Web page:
Take, for instance, the newly-out-of-beta Niagara Launcher. I’ve been covering and keeping a close eye on Niagara since its earliest development days, back in 2018, and I’ve always been impressed with the innovative way that it rethinks how an Android home screen should operate. Niagara ditches the traditional grid for a carefully structured collection of shortcuts for your most commonly used apps. It’s an opinionated, distinctive stance, and it makes for a bold, minimalist, and remarkably effective hub for getting to the stuff you open the most without having to wade through all the usual distractions.
In Niagara’s home screen vision, all of your other apps — the ones that aren’t in that main spot on the single home screen panel — exist in a letter-based list that you scroll through by moving your finger up and down along either edge of your phone’s screen. That easy-to-use, step-saving interface is exactly what led to my “ergonomic efficiency” description of the app (a phrase that the app itself has since adopted as part of its own Play Store description — insert humble bow here) in my earlier assessment.
With its recent beta-exiting launch, though, Niagara has added so much more into that already-impressive framework. The launcher now includes its own cleverly designed calendar and weather widget, for instance — and tapping that area of the screen pulls up an elegant panel with more detailed agenda and forecast info. I honestly think it’s nicer and more carefully considered than most of the standalone agenda widgets that are out there.
Niagara has lots of other thoughtful touches, but it isn’t the only recent Android launcher advancement that’s restoring my excitement in the area. One of my old favorites, Action Launcher, is also getting some much-needed new love right now. Action Launcher used to epitomize the very sort of original, creative, and innovative approach we’ve been talking about with Android launchers — but then, well, things seemed to slow down. The app didn’t even receive a single update for well over six months, and the updates it received before that lull weren’t exactly mind-blowing.
But then, right as I was marveling over Niagara’s advancements, bam: Action Launcher’s developer announced an upcoming update that makes any regular Android widgets within the launcher stackable — just like Apple offers with its initial iOS widget implementation. That’s something new. That’s something useful. That’s something that pushes the platform forward and offers up an efficiency-enhancing option no one else within Android provides. That’s what we’ve been missing!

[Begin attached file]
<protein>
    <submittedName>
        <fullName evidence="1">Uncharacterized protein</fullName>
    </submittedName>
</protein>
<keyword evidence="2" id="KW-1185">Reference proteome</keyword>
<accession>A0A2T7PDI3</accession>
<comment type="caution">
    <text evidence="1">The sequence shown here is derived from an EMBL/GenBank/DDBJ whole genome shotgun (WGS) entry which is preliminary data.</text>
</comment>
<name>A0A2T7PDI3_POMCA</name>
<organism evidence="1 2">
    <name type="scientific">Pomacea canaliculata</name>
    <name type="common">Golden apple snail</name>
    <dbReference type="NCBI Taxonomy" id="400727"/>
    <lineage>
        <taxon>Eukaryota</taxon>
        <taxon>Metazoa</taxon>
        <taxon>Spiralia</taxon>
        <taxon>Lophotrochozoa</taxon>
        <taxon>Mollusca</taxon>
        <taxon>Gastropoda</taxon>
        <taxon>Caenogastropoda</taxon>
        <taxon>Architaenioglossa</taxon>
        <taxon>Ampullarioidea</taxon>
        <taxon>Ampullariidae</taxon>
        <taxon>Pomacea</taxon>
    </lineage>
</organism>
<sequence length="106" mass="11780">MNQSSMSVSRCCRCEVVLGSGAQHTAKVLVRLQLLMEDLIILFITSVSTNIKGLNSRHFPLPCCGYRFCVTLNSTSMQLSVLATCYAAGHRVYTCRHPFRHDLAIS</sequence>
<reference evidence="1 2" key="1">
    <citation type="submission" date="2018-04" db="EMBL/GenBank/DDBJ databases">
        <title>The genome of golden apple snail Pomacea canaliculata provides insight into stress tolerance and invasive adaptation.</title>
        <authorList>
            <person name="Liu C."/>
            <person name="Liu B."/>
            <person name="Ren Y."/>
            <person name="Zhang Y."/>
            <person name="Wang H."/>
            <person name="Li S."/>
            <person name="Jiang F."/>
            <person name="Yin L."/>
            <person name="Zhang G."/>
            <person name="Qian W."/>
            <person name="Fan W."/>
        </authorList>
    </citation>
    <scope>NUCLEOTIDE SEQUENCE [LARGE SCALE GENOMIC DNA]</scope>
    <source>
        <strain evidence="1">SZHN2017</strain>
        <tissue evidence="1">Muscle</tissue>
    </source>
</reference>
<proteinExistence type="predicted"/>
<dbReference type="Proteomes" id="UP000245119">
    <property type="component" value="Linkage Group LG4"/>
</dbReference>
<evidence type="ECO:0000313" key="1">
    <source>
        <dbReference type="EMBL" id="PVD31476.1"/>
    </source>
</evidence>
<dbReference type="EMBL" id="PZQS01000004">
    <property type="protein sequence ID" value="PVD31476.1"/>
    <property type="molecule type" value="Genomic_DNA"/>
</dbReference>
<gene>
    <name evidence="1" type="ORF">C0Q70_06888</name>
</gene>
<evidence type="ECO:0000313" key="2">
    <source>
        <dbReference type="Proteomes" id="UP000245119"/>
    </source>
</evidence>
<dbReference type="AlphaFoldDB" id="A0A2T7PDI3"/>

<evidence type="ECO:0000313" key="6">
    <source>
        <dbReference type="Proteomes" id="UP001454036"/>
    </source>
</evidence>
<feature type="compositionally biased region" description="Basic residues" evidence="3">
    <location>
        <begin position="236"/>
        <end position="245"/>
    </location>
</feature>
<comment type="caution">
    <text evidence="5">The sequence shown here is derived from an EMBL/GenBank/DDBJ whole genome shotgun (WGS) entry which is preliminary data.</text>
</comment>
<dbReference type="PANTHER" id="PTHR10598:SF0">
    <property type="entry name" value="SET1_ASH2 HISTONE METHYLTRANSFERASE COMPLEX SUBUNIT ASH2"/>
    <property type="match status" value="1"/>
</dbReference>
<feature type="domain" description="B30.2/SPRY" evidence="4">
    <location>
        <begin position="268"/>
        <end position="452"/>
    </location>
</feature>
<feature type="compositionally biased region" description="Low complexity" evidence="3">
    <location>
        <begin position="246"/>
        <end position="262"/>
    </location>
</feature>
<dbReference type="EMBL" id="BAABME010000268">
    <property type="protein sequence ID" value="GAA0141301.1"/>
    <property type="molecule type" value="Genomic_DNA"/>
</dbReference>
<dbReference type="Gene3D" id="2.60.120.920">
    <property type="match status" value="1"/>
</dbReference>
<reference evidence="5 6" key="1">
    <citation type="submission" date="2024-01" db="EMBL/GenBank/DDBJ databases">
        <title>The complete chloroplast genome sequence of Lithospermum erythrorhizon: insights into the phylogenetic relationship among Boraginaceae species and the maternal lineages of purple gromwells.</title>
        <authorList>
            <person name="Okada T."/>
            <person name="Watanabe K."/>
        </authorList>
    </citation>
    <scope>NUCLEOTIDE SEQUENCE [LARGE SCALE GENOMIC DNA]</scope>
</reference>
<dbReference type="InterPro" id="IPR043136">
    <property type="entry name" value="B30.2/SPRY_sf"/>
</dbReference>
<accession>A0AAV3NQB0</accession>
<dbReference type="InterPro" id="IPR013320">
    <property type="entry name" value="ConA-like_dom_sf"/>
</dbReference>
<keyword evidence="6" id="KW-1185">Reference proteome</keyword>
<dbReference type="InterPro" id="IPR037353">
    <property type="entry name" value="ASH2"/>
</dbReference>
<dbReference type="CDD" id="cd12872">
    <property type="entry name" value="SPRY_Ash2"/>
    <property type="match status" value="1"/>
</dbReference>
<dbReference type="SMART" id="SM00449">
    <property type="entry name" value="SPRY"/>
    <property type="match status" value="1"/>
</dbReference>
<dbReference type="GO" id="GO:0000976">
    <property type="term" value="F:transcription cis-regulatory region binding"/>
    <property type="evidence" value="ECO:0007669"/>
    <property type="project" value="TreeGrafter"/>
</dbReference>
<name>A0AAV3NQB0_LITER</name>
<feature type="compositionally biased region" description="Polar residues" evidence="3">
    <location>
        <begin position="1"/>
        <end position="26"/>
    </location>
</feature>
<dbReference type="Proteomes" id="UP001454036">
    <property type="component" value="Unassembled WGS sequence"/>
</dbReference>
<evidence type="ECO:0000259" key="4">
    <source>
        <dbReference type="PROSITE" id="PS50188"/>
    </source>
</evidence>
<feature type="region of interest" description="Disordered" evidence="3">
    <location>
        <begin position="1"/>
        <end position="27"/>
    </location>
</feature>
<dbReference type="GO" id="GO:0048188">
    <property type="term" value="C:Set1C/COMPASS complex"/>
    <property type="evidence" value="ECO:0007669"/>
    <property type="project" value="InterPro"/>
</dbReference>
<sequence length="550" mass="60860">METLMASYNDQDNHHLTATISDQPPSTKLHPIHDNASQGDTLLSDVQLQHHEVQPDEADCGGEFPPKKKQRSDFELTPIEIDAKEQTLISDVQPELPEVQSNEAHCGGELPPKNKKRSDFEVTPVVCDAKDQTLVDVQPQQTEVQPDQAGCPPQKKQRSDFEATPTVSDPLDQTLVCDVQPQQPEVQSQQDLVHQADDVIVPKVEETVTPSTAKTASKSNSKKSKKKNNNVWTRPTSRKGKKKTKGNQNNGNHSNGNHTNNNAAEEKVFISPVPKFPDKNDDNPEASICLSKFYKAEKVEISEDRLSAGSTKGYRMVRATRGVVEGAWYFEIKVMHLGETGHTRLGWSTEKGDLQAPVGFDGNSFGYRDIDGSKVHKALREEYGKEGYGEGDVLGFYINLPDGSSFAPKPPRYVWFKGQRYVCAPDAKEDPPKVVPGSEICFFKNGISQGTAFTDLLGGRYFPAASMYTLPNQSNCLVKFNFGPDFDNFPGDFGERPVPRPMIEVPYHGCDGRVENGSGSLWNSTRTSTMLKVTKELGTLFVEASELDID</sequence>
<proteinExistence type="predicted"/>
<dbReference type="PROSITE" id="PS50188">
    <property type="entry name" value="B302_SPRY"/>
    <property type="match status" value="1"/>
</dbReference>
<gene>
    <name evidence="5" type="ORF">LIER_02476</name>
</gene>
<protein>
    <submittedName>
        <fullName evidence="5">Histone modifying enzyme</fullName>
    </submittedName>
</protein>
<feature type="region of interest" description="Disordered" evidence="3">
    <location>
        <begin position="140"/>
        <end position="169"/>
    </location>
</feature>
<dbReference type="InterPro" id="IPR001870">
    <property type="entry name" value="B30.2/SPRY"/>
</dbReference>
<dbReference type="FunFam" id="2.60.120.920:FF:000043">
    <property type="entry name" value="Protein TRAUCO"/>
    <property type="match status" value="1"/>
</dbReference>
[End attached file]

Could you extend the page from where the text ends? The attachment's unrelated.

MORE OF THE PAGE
The feature is currently available only in the app’s beta channel, and it’s a little rough around the edges — as you’d expect for an under-development element — but still, it’s promising. And it’s the exact sort of sign of life and inspiration that’s been lacking in this area for far too long now.
Another such sign of life comes from an under-development launcher called Ratio. Ratio has to be one of the weirdest Android home screen experiences I’ve ever seen, with a category-driven tile-based view that automatically organizes your apps on its main panel, a series of native widget-like views of information from within apps on another panel, and an ambitious system that aims to create the exact sort of streamlined messaging hub I’m still hoping we’ll see as part of Android itself one day on the other side. Forget about those uncertain hopes and dreams; Ratio is actively working to achieve it this very minute.
Now, look: All of these concepts may not appeal to you. They certainly aren’t all right for me. But that’s not the point. The point is that Android’s launcher developers are experimenting again. They’re trying new concepts and aiming to bring something different into the phone-using experience. They’re working to rethink what you actually need on a home screen and what the best way might be to present and organize your information. And exploring their concepts — even the still-under-development ones — forces you to rethink everything you think you know about how a phone should work.
That’s how progress happens — both on a broader technological level and in terms of our own never-ending quests for individual mobile-tech optimization. And for the first time in a long time, my goodness, it feels like we’re finished treading water and ready to start thinking creatively again.